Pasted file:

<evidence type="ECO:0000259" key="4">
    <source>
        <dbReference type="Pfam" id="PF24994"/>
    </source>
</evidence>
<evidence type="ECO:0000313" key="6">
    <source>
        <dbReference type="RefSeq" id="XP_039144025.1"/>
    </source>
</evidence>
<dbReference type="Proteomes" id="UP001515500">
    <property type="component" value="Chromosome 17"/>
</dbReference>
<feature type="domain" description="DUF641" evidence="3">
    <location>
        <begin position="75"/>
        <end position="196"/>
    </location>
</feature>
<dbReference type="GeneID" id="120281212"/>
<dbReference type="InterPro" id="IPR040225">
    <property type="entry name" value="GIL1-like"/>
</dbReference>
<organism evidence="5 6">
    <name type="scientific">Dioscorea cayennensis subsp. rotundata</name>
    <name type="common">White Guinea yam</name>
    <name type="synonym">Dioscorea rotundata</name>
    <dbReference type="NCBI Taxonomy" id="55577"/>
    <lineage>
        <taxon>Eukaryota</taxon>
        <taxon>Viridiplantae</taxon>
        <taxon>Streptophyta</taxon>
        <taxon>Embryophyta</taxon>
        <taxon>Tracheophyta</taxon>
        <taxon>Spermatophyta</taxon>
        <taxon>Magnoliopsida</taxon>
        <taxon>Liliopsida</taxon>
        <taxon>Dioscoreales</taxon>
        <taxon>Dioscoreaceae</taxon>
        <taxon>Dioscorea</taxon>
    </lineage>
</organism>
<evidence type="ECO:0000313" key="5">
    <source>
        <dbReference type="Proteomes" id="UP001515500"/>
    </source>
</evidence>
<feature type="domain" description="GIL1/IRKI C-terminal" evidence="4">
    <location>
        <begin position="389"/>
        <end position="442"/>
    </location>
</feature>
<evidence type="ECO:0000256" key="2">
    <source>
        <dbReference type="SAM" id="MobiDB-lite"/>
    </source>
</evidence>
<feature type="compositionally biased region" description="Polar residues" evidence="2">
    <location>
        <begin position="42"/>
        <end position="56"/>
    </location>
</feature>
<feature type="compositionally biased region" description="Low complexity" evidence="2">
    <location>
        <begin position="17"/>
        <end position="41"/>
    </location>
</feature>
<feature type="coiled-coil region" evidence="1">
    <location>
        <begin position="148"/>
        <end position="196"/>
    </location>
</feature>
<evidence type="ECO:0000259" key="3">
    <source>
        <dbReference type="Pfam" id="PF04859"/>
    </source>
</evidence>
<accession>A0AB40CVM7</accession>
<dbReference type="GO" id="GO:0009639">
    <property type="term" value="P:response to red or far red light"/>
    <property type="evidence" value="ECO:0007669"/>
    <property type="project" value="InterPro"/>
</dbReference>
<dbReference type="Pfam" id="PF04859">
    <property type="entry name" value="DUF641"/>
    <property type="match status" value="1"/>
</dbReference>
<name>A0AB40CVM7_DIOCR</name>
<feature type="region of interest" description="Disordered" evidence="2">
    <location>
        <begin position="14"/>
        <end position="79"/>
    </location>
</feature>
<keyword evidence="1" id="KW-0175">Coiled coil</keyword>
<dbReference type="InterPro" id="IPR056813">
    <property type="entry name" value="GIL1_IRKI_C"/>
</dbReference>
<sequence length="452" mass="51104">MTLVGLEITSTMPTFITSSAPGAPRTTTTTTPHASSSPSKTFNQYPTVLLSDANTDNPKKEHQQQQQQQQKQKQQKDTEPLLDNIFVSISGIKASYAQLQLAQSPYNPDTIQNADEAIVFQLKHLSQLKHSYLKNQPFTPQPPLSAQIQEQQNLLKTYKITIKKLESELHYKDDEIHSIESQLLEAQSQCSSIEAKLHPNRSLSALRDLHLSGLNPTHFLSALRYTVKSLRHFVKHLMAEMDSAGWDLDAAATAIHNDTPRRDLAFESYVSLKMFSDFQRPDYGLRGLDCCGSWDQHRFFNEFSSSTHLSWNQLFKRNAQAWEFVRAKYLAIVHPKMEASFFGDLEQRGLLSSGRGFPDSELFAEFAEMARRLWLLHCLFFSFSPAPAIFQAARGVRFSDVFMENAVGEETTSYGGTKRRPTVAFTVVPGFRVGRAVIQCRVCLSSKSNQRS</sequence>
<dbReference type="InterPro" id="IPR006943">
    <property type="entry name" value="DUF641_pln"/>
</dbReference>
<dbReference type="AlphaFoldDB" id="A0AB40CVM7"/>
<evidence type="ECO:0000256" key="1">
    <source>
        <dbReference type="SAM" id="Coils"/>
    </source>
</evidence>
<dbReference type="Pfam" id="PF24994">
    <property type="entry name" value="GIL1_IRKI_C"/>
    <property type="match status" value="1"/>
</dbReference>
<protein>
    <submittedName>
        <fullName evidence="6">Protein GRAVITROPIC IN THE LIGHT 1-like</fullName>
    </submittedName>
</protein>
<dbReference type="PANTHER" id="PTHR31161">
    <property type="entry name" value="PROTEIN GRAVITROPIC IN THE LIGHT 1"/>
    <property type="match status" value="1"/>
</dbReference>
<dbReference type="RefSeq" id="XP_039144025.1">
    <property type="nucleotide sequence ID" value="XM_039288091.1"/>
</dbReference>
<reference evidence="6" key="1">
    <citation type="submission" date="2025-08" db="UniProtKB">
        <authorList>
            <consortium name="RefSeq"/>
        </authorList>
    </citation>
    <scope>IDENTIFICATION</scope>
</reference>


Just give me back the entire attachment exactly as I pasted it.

<evidence type="ECO:0000259" key="4">
    <source>
        <dbReference type="Pfam" id="PF24994"/>
    </source>
</evidence>
<evidence type="ECO:0000313" key="6">
    <source>
        <dbReference type="RefSeq" id="XP_039144025.1"/>
    </source>
</evidence>
<dbReference type="Proteomes" id="UP001515500">
    <property type="component" value="Chromosome 17"/>
</dbReference>
<feature type="domain" description="DUF641" evidence="3">
    <location>
        <begin position="75"/>
        <end position="196"/>
    </location>
</feature>
<dbReference type="GeneID" id="120281212"/>
<dbReference type="InterPro" id="IPR040225">
    <property type="entry name" value="GIL1-like"/>
</dbReference>
<organism evidence="5 6">
    <name type="scientific">Dioscorea cayennensis subsp. rotundata</name>
    <name type="common">White Guinea yam</name>
    <name type="synonym">Dioscorea rotundata</name>
    <dbReference type="NCBI Taxonomy" id="55577"/>
    <lineage>
        <taxon>Eukaryota</taxon>
        <taxon>Viridiplantae</taxon>
        <taxon>Streptophyta</taxon>
        <taxon>Embryophyta</taxon>
        <taxon>Tracheophyta</taxon>
        <taxon>Spermatophyta</taxon>
        <taxon>Magnoliopsida</taxon>
        <taxon>Liliopsida</taxon>
        <taxon>Dioscoreales</taxon>
        <taxon>Dioscoreaceae</taxon>
        <taxon>Dioscorea</taxon>
    </lineage>
</organism>
<evidence type="ECO:0000313" key="5">
    <source>
        <dbReference type="Proteomes" id="UP001515500"/>
    </source>
</evidence>
<feature type="domain" description="GIL1/IRKI C-terminal" evidence="4">
    <location>
        <begin position="389"/>
        <end position="442"/>
    </location>
</feature>
<evidence type="ECO:0000256" key="2">
    <source>
        <dbReference type="SAM" id="MobiDB-lite"/>
    </source>
</evidence>
<feature type="compositionally biased region" description="Polar residues" evidence="2">
    <location>
        <begin position="42"/>
        <end position="56"/>
    </location>
</feature>
<feature type="compositionally biased region" description="Low complexity" evidence="2">
    <location>
        <begin position="17"/>
        <end position="41"/>
    </location>
</feature>
<feature type="coiled-coil region" evidence="1">
    <location>
        <begin position="148"/>
        <end position="196"/>
    </location>
</feature>
<evidence type="ECO:0000259" key="3">
    <source>
        <dbReference type="Pfam" id="PF04859"/>
    </source>
</evidence>
<accession>A0AB40CVM7</accession>
<dbReference type="GO" id="GO:0009639">
    <property type="term" value="P:response to red or far red light"/>
    <property type="evidence" value="ECO:0007669"/>
    <property type="project" value="InterPro"/>
</dbReference>
<dbReference type="Pfam" id="PF04859">
    <property type="entry name" value="DUF641"/>
    <property type="match status" value="1"/>
</dbReference>
<name>A0AB40CVM7_DIOCR</name>
<feature type="region of interest" description="Disordered" evidence="2">
    <location>
        <begin position="14"/>
        <end position="79"/>
    </location>
</feature>
<keyword evidence="1" id="KW-0175">Coiled coil</keyword>
<dbReference type="InterPro" id="IPR056813">
    <property type="entry name" value="GIL1_IRKI_C"/>
</dbReference>
<sequence length="452" mass="51104">MTLVGLEITSTMPTFITSSAPGAPRTTTTTTPHASSSPSKTFNQYPTVLLSDANTDNPKKEHQQQQQQQQKQKQQKDTEPLLDNIFVSISGIKASYAQLQLAQSPYNPDTIQNADEAIVFQLKHLSQLKHSYLKNQPFTPQPPLSAQIQEQQNLLKTYKITIKKLESELHYKDDEIHSIESQLLEAQSQCSSIEAKLHPNRSLSALRDLHLSGLNPTHFLSALRYTVKSLRHFVKHLMAEMDSAGWDLDAAATAIHNDTPRRDLAFESYVSLKMFSDFQRPDYGLRGLDCCGSWDQHRFFNEFSSSTHLSWNQLFKRNAQAWEFVRAKYLAIVHPKMEASFFGDLEQRGLLSSGRGFPDSELFAEFAEMARRLWLLHCLFFSFSPAPAIFQAARGVRFSDVFMENAVGEETTSYGGTKRRPTVAFTVVPGFRVGRAVIQCRVCLSSKSNQRS</sequence>
<dbReference type="InterPro" id="IPR006943">
    <property type="entry name" value="DUF641_pln"/>
</dbReference>
<dbReference type="AlphaFoldDB" id="A0AB40CVM7"/>
<evidence type="ECO:0000256" key="1">
    <source>
        <dbReference type="SAM" id="Coils"/>
    </source>
</evidence>
<dbReference type="Pfam" id="PF24994">
    <property type="entry name" value="GIL1_IRKI_C"/>
    <property type="match status" value="1"/>
</dbReference>
<protein>
    <submittedName>
        <fullName evidence="6">Protein GRAVITROPIC IN THE LIGHT 1-like</fullName>
    </submittedName>
</protein>
<dbReference type="PANTHER" id="PTHR31161">
    <property type="entry name" value="PROTEIN GRAVITROPIC IN THE LIGHT 1"/>
    <property type="match status" value="1"/>
</dbReference>
<dbReference type="RefSeq" id="XP_039144025.1">
    <property type="nucleotide sequence ID" value="XM_039288091.1"/>
</dbReference>
<reference evidence="6" key="1">
    <citation type="submission" date="2025-08" db="UniProtKB">
        <authorList>
            <consortium name="RefSeq"/>
        </authorList>
    </citation>
    <scope>IDENTIFICATION</scope>
</reference>